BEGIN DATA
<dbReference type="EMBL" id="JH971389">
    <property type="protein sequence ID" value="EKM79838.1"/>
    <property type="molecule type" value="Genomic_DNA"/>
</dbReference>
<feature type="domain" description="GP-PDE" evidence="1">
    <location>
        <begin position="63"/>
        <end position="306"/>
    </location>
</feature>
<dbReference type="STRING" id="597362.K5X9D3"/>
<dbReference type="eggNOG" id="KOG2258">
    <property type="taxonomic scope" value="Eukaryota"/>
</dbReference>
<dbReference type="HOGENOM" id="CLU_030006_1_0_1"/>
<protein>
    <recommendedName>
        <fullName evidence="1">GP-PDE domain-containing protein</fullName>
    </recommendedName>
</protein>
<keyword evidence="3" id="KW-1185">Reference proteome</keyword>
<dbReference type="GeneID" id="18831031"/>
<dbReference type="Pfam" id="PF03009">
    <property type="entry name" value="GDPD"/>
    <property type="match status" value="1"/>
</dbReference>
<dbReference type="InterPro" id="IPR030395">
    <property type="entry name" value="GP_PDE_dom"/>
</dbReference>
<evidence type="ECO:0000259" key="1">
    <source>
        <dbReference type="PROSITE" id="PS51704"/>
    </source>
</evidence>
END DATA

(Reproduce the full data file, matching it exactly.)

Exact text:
<dbReference type="EMBL" id="JH971389">
    <property type="protein sequence ID" value="EKM79838.1"/>
    <property type="molecule type" value="Genomic_DNA"/>
</dbReference>
<feature type="domain" description="GP-PDE" evidence="1">
    <location>
        <begin position="63"/>
        <end position="306"/>
    </location>
</feature>
<dbReference type="STRING" id="597362.K5X9D3"/>
<dbReference type="eggNOG" id="KOG2258">
    <property type="taxonomic scope" value="Eukaryota"/>
</dbReference>
<dbReference type="HOGENOM" id="CLU_030006_1_0_1"/>
<protein>
    <recommendedName>
        <fullName evidence="1">GP-PDE domain-containing protein</fullName>
    </recommendedName>
</protein>
<keyword evidence="3" id="KW-1185">Reference proteome</keyword>
<dbReference type="GeneID" id="18831031"/>
<dbReference type="Pfam" id="PF03009">
    <property type="entry name" value="GDPD"/>
    <property type="match status" value="1"/>
</dbReference>
<dbReference type="InterPro" id="IPR030395">
    <property type="entry name" value="GP_PDE_dom"/>
</dbReference>
<evidence type="ECO:0000259" key="1">
    <source>
        <dbReference type="PROSITE" id="PS51704"/>
    </source>
</evidence>